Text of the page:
We, who are pro-life, are those that value and seek to protect life at all stages, from conception (womb) to natural death (tomb). And as culture has taken particular aim at the womb and the tomb—preborn children and those nearing life’s end—pro-life efforts have risen to the occasion, advocating tirelessly for these vulnerable populations. In many cases, those efforts have been rewarded with growing support and stronger legislation in recognition of the dignity and rights that these persons, who are made in the image of God, possess.
But if we’re not careful, this needed emphasis has the potential to avert our eyes entirely from other life and human dignity issues right in front of us, issues like sex trafficking, racial injustice, or the latest example, highlighted in February by Hannah Dreier of The New York Times, the exploitation of children who’ve migrated to the United States. This is an issue from which we can’t look away.
A bigger problem than we may think
In her investigation, Dreier traveled to seven states, from Alabama to Michigan and Florida to South Dakota, and spoke to more than 100 migrant child workers in 20 states. What she discovered was a problem larger than we may imagine, growing larger by the day.
“The number of unaccompanied minors entering the United States (by definition, these are not children who have “snuck” into the country undetected, as some may suspect) climbed to a high of 130,000 last year — three times what it was five years earlier,” Dreier writes.
The Department of Health and Human Services (HHS), which is “responsible for ensuring sponsors will support [unaccompanied minors] and protect them from trafficking or exploitation,” is being forced to rush through the process of vetting child sponsors in order to move these children quickly out of shelters and release them into the care of adults. While well-intended, HHS caseworkers can’t possibly keep up with the overwhelming demand. And often, these children who’ve entered the country alone, at the risk of their lives, are subjected to gross injustice and exploitation.
Child exploitation findings and statistics
Dreier’s findings are heart-wrenching. “Indentured servitude,” is what Rick Angstman, a teacher that Dreier interviewed in Grand Rapids, Michigan, called it. Alone and undoubtedly afraid, children are regularly pressured by their sponsors—distant relatives or complete strangers—and their circumstances to seek employment to provide income for themselves and their families back home in their country of origin.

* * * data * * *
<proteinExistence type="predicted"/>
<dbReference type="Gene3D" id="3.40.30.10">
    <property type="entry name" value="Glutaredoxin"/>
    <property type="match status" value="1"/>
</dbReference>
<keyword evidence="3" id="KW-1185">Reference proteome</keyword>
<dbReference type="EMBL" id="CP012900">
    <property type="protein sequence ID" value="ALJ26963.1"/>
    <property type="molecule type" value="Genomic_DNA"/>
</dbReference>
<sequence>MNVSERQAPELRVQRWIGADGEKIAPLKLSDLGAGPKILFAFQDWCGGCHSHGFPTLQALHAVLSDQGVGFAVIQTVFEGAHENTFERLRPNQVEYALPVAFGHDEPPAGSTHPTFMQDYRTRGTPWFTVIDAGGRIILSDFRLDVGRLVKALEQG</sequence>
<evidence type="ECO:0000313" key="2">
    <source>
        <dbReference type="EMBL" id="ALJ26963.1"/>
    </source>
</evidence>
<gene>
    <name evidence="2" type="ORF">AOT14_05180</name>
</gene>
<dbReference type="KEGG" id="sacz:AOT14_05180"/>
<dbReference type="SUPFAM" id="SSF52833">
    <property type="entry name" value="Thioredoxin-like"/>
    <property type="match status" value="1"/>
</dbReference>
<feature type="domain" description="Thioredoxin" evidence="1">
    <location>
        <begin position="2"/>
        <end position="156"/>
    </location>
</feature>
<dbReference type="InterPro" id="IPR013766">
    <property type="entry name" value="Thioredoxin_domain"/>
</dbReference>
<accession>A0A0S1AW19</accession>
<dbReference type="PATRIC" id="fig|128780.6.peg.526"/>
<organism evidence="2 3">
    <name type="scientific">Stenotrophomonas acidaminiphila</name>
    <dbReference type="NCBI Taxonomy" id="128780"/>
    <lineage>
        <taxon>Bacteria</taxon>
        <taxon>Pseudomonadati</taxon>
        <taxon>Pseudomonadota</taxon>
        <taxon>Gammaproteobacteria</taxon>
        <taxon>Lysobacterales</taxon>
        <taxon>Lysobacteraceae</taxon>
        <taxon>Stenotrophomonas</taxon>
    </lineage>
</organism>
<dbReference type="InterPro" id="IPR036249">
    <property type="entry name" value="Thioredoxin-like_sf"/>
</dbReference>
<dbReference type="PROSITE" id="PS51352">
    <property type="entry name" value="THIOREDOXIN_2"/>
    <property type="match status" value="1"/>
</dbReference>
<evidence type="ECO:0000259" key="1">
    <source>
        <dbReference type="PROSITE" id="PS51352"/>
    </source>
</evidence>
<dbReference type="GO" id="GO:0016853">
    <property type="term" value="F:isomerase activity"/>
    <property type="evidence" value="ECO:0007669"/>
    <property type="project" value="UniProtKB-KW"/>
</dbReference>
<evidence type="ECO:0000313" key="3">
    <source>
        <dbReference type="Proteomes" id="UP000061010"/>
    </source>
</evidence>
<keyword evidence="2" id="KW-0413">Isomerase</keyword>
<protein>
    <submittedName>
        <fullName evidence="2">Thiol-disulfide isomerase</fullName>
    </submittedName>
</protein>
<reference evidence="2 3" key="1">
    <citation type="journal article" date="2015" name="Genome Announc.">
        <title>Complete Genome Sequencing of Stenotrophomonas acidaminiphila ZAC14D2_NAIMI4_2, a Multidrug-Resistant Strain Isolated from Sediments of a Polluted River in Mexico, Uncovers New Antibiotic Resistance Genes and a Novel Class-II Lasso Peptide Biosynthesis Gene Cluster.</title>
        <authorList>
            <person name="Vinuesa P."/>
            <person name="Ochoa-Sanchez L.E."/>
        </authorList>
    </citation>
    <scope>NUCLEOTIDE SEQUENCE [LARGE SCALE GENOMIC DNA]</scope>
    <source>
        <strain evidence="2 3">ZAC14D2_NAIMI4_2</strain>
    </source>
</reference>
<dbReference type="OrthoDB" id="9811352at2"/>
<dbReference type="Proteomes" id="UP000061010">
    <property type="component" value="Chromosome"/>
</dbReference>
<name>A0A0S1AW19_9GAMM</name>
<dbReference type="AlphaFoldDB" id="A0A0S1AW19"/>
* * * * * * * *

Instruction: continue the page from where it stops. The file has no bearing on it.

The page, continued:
When asked about the prevalence of the problem, Doug Gilmer, who is head of the Birmingham, Alabama, office of Homeland Security investigations, said, “We’re encountering it here because we’re looking for it here. It’s happening everywhere.” Here are some of the findings that Dreier’s investigation uncovered:
- The investigation named several major brands and retailers where migrant child workers are employed, including Ford, General Motors, J. Crew, Walmart, Target, Whole Foods, Fruit of the Loom, Ben & Jerry’s, and Hearthside Food Solutions, among others.
- In this investigation alone, it was found that children as young as 12 years old were regularly working shifts in excess of 12 hours in length.
- Often, children are either prevented from attending school by their sponsors or physically unable to do so due to the long overnight hours they work.
- According to H.H.S. case workers, about two-thirds of all unaccompanied migrant children who enter the country end up working full time.
- Migrant child workers regularly incur serious injuries like amputations, and sometimes die, due to occupational hazards, though their deaths are no longer publicly reported as of 2017.